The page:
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Does this compound reverse aging?

Updated: Dec 24, 2022

Nicotinamide adenine dinucleotide (NAD) is a coenzyme that plays a vital role in human health. It is found in all living cells and is involved in a variety of important physiological processes, including energy production, DNA repair, and gene expression (1).


One of the primary roles of NAD is to facilitate the transfer of electrons during the process of cellular respiration, which is the main source of energy for the body's cells (2). NAD acts as a carrier of electrons during the breakdown of glucose and other nutrients to produce ATP, the primary source of energy for the body's cells (3).





NAD is also involved in the regulation of gene expression, as it acts as a signaling molecule that helps to modulate the activity of certain proteins (4). This process is known as NAD-dependent protein deacetylation and plays a role in various cellular processes, including DNA repair and inflammation (5).


There is some evidence to suggest that NAD supplementation may have a variety of potential health benefits. For example, some studies have shown that NAD may be effective in reducing the symptoms of substance abuse disorders, such as alcohol and drug dependencies (6). However, these findings are based on small, early stage studies and more research is needed to confirm these results.


Other potential benefits of NAD supplementation include improving energy levels, enhancing cognitive function, and supporting cardiovascular health (7). However, the evidence supporting these claims is limited and more research is needed to fully understand the potential benefits and risks of NAD supplementation.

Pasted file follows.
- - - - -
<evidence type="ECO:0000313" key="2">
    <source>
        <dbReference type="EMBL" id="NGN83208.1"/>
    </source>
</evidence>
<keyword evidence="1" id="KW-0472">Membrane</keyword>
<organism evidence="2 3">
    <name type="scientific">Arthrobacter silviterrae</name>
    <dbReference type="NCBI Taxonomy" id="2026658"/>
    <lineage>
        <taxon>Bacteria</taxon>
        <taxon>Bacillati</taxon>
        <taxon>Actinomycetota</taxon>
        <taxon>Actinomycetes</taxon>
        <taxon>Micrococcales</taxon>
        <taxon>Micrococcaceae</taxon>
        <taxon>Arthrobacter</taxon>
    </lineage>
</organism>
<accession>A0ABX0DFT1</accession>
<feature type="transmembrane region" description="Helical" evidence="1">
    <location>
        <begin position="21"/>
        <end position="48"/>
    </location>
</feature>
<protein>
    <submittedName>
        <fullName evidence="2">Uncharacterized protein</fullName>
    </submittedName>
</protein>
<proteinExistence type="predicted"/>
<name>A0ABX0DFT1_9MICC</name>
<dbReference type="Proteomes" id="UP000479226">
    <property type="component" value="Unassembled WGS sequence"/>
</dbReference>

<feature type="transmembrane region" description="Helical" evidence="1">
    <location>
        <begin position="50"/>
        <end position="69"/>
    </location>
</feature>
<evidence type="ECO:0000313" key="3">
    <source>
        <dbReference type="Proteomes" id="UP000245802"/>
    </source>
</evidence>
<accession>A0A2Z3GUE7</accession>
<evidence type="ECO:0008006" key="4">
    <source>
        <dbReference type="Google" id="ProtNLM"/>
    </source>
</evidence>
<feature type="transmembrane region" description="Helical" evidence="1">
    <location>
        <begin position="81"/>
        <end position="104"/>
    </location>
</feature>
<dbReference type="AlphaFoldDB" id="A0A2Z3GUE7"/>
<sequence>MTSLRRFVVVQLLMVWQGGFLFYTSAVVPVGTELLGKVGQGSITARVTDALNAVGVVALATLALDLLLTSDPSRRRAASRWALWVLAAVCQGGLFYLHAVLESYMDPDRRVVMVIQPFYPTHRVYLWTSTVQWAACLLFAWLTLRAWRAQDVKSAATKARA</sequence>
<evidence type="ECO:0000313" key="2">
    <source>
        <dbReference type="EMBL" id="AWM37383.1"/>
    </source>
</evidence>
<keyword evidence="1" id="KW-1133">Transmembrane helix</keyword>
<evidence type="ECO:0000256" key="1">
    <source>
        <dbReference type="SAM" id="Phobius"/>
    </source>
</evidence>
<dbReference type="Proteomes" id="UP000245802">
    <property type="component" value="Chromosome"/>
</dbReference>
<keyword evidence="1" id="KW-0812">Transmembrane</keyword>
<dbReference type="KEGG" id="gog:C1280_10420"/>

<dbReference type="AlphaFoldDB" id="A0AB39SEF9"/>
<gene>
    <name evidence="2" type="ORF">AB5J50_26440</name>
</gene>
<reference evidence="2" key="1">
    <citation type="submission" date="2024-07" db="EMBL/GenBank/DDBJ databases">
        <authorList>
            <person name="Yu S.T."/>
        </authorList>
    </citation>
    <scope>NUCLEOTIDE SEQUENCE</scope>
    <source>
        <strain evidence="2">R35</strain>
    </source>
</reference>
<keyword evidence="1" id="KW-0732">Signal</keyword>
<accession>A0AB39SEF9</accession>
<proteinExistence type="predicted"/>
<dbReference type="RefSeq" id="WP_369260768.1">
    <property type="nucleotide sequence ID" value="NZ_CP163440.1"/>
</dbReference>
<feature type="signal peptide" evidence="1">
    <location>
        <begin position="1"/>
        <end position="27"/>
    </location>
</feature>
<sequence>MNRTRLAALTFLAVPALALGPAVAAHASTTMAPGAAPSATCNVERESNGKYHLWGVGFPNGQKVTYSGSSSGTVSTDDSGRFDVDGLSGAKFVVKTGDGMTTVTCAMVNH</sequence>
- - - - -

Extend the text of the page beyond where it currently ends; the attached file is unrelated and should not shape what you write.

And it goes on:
NAD is a vital coenzyme that plays a critical role in human health. While there is some evidence to suggest that NAD supplementation may have a variety of potential health benefits, more research is needed to fully understand its effects and determine its safety and effectiveness. To see if NAD+ is right for you visit us at Mulberry Vitamin Infusions.




References:


Littarru, G. P., & Tiano, L. (2007). Coenzyme Q10: an overview. Molecular Aspects of Medicine, 28(1-2), 1-17.

Linnane, A. W., Eastwood, H., & Duley, J. A. (1987). Human nicotinamide adenine dinucleotide. Biochemistry, 26(9), 2613-2622.

Nicotinamide adenine dinucleotide (NAD). (n.d.). Retrieved from https://www.britannica.com/science/nicotinamide-adenine-dinucleotide

Imai, S., & Guarente, L. (2014). NAD+ and sirtuins in aging and disease. Trends in Cell Biology, 24(8), 464-471.

Kang, J., & Sinclair, D. A. (2015). Nicotinamide adenine dinucleotide (NAD): a vital molecule for cellular metabolism and signaling. Trends in Endocrinology & Metabolism, 26(6), 345-352.

Zsila, F., Süle, B., Kökönyei, G., & Demetrovics, Z. (2018). The role of nicotinamide adenine dinucleotide in substance use disorders: A systematic review. Addictive Behaviors, 81, 84-91.

Kang, J., & Sinclair, D. A. (2015). Nicotinamide adenine dinucleotide (NAD): a vital molecule for cellular metabolism and signaling. Trends in Endocrinology & Metabolism, 26(6), 345-352.

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